Cardiomyopathy due to ATTR is caused by aging or genetic mutations resulting in misfolded TTR protein and accumulation as amyloid fibrils in the cardiac myocardium. In patients with ATTR-CM, both the mutant and wild type TTR protein builds up as fibrils in tissues, including the heart. The presence of TTR fibrils interferes with the normal functions of these tissues. As the TTR protein fibrils enlarge, more tissue damage occurs and the disease worsens, resulting in poor quality of life and eventually death.
Worldwide, there are an estimated 300,000-500,000 patients with ATTR-CM3,4; however, many of those patients remain undiagnosed.
NI006 is an investigational human monoclonal antibody that specifically targets misfolded transthyretin and is designed to directly address the pathology of ATTR-CM by enabling removal of amyloid fibril deposits in the heart.
Alexion, AstraZeneca Rare Disease, is the group within AstraZeneca focused on rare diseases, created following the 2021 acquisition of Alexion Pharmaceuticals, Inc. As a leader in rare diseases for nearly 30 years, Alexion is focused on serving patients and families affected by rare diseases and devastating conditions through the discovery, development and commercialisation of life-changing medicines. Alexion focuses its research efforts on novel molecules and targets in the complement cascade and its development efforts on haematology, nephrology, neurology, metabolic disorders, cardiology and ophthalmology. Headquartered in Boston, Massachusetts, Alexion has offices around the globe and serves patients in more than 50 countries.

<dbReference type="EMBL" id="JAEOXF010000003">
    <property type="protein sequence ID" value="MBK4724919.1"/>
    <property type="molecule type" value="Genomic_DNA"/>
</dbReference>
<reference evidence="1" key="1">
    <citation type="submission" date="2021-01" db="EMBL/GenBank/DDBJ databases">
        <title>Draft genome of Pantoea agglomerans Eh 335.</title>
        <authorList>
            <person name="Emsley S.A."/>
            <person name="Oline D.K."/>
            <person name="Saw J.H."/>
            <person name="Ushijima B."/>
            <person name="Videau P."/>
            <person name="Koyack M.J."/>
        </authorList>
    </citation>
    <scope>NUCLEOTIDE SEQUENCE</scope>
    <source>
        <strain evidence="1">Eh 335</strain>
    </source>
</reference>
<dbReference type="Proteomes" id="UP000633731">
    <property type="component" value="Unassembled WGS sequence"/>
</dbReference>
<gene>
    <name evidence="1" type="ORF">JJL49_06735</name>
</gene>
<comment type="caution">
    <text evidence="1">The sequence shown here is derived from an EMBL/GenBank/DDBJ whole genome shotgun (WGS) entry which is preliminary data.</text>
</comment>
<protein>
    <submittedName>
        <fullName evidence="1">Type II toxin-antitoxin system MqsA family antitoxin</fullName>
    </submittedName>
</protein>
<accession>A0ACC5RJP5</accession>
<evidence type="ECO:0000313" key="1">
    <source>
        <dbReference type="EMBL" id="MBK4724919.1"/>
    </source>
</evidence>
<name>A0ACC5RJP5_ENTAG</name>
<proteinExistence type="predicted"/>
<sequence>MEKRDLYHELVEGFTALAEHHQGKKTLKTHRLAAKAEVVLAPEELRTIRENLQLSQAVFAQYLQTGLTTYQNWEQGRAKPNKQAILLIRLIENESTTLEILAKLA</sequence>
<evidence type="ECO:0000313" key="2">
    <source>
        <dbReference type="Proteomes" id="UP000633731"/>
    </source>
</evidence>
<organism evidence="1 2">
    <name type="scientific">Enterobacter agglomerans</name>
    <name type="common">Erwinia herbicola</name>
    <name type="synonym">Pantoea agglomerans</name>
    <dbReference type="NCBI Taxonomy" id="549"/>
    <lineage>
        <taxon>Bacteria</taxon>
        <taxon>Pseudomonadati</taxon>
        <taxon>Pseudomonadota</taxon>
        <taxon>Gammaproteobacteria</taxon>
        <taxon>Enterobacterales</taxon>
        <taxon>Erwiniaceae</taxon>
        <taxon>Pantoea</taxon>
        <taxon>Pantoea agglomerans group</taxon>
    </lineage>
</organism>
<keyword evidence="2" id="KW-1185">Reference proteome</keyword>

AstraZeneca (LSE/STO/Nasdaq: AZN) is a global, science-led biopharmaceutical company that focuses on the discovery, development, and commercialisation of prescription medicines in Oncology, Rare Diseases, and BioPharmaceuticals, including Cardiovascular, Renal & Metabolism, and Respiratory & Immunology. Based in Cambridge, UK, AstraZeneca operates in over 100 countries and its innovative medicines are used by millions of patients worldwide. Please visit astrazeneca.com and follow the Company on Twitter @AstraZeneca.
1. Lauppe RE, et al. Nationwide prevalence and characteristics of transthyretin amyloid cardiomyopathy in Sweden. Open Heart. 2021 Oct;8(2):e001755. doi: 10.1136/openhrt-2021-001755.
2. Gonzalez-Duarte A, et al. Impact of non-cardiac clinicopathologic characteristics on survival in transthyretin amyloid polyneuropathy. Neurol Ther. 2020;9(1):135-149. doi:10.1007/s40120-020-00183-7.
3. Mohamed-Salem L, et al. Prevalence of wild type ATTR assessed as myocardial uptake in bone scan in the elderly population. Int J Cardiol. 2018 Nov 1;270:192-196. doi: 10.1016/j.ijcard.2018.06.006.
4. Cuscaden C, et al. Estimation of prevalence of transthyretin (ATTR) cardiac amyloidosis in an Australian subpopulation using bone scans with echocardiography and clinical correlation. J Nucl Cardiol. 2020 May 8. doi: 10.1007/s12350-020-02152-x.
5. Mamas MA et al. Do Patients Have Worse Outcomes in Heart Failure than in Cancer? A Primary Care-Based Cohort Study with 10-year Follow-up in Scotland. Eur J Heart Fail 2017; 19(9):1095-104.
6. Azad N, Lemay G. Management of Chronic Heart Failure in the Older Population. J Geriatr Cardiol 2014; 11(4):329-37.